One of my chemistry lectures back from seventh grade comes to mind.  When the teacher introduced the concept of the atom, he took out a small matchbox from the drawer of his desk.  “Imagine the football field as an enlarged atom,” he said. “Proportionally, the nucleus is about the size of this box.”  When it really comes down to it, all but an infinitesimal percentage of our bodies consist of nothing but empty space, which really begs the question: are cells and pixels really all that significant of a distinction?

A number of different arguments could be made concerning the emotional element of virtual living.  It really comes down to how one chooses to interact with the Internet.  My parents, for example, view it as a convenient accesory.  They use E-mail to send messages to people they already know, they share digital pictures with those same people, and when they’re bored, they sometimes go on CNN to read the news.  If they didn’t have the Internet, they would still know the same people, view the same pictures – though probably in tangible photo-albums, and be able to turn on the television to find out what’s going on in the world.  As a result, they are emotionally unaffected by the existence of the Internet, and do not have much of a presence on the web.  They do not, nor do they feel the need to, understand the experience of connecting with others over the Internet.  For the most part, others of their generation and culture are the same.  This is one of the reasons why I believe my generation is further alienated from theirs than any two consecutive generations in the past.

I, in stark contrast, have many virtual identities.  There’s the “me” that I sporadically update on Facebook; there are several different-looking avatars I play around with on the MMO that I frequent; there’s the screen name I use on messengers, RPGs and discussion forums; there’s the pen name under which I publish bad fanfiction, and the list goes on.  Some of the people I’ve met on online communities are loving and supportive individuals I feel very emotionally connected to.  I’ve kept in touch with a few of them for many years, and would not hesitate to call them my best friends.  We may have always communicated through taps on the keyboard and symbols on the screen, but the kinship we share feels very much genuine.  My parents are occasionally concerned that technically, there’s only me and my computer in the room and that prolonged periods of typing away by myself would make me even stranger than I am now, but I know that whenever I’m interacting with one of my online friends, I feel understood and connected, sometimes to a greater degree than even in real life friendships.  I could be sitting thousands of miles away from a friend, but from my experience, it is possible for us to reach out and touch each other.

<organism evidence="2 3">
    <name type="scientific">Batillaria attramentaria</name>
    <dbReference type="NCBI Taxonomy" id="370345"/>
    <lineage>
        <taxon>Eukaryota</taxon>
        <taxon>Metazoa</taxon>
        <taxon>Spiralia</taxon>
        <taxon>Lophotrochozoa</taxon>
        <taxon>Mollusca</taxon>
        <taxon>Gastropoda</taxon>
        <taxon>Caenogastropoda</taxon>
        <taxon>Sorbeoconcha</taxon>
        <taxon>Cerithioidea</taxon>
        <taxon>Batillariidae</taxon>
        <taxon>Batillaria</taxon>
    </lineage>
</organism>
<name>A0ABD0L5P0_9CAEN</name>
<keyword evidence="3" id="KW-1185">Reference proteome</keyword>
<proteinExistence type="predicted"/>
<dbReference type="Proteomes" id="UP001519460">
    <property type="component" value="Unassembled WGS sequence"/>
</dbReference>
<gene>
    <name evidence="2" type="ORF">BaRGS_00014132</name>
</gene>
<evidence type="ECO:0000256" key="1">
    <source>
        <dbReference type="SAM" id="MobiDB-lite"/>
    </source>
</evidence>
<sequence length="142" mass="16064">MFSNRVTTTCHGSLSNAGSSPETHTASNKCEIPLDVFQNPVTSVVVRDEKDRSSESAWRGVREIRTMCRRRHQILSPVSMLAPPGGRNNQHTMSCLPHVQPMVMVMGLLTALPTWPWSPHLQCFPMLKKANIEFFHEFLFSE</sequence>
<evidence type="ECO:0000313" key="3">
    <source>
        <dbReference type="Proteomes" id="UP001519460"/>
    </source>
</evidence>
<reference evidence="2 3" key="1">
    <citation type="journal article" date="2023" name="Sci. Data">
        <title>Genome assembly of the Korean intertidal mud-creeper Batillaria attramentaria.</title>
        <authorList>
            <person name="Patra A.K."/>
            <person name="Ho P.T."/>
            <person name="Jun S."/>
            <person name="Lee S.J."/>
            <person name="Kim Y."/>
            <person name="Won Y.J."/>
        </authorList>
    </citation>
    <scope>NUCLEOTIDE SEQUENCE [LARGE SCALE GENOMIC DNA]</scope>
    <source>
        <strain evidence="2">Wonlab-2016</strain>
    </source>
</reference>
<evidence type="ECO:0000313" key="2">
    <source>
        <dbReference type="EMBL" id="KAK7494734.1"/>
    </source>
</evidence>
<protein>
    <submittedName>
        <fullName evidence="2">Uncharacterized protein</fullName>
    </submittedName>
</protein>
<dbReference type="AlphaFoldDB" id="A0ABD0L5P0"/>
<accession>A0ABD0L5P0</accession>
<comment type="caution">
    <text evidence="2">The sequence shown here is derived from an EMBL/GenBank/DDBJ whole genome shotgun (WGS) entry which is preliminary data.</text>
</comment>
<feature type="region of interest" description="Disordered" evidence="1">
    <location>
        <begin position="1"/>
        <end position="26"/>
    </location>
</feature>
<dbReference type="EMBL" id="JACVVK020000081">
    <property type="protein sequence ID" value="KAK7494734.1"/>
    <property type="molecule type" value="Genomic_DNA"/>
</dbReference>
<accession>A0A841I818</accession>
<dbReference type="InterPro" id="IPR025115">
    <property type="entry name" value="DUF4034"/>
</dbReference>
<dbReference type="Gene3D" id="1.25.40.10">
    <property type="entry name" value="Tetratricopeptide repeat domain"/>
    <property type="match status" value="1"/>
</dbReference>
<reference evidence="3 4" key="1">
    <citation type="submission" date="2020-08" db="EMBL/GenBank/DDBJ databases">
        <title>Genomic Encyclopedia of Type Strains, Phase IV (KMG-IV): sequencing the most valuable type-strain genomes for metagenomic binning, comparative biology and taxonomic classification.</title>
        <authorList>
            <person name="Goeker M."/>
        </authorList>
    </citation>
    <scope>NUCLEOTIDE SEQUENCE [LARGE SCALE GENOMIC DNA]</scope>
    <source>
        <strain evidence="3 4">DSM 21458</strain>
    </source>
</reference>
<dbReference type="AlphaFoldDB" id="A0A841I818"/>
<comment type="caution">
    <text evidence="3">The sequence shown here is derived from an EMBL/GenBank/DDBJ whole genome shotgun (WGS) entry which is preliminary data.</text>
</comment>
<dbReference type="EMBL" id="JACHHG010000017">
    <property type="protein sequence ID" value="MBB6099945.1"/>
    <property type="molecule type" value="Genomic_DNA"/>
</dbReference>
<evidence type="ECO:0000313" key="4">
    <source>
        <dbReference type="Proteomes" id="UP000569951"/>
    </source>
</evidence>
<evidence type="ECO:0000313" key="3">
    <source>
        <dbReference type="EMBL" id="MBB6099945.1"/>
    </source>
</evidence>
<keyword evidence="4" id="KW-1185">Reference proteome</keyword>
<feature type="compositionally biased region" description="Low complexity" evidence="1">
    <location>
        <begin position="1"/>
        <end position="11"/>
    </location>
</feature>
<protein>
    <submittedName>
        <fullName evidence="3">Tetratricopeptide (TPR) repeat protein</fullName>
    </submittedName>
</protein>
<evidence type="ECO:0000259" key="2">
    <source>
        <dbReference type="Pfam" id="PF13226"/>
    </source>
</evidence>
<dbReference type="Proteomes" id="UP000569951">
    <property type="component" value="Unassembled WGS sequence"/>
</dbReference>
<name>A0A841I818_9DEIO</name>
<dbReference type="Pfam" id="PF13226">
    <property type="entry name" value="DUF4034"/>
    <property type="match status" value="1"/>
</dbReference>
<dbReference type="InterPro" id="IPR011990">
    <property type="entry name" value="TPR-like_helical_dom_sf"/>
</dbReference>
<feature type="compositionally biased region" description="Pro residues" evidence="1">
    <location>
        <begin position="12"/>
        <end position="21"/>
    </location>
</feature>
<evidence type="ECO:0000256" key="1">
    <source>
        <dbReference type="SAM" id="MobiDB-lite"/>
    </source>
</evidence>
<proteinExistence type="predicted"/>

It may be fair to include the computer itself into our tentative bubble of “self”.  Indeed, it shares a surprisingly large number of characteristics with the “natural”-born body part.  It is both a medium that allows for a wide range of self-expression, and a sensor through which we can perceive the outside world.  It channels visual and audio information which we can process and react to intellectually and emotionally.  As someone who has been a part of online networking for years, I can say that the experience is eerily tactile.  We don’t hear, speak to, see, and touch each other the same way we do “in real life”, but there are other, sometimes subtle ways in which we both observe and convey, and the emotions that we experience in the process are the same.  I tend to adopt Donna Haraway’s attitude of skepticism toward traditional definitions of identity.  Rather than having a static boundary between natural and artificial, human and machine, I believe that a more fluid view of all of them makes for a much more poignant and honest study of gender and technology.  This is not to say that things that take place online are necessarily equated to things that happen in the physical realm – but every one of those small, pixellated people is an extension of a real person, in the flesh, feeling real emotions.  Perhaps Aristotle is right in that the soul doesn’t exist by itself as a separate entity.  But if it exists at all, I’m pretty sure that it isn’t contained within the boundary of the skin.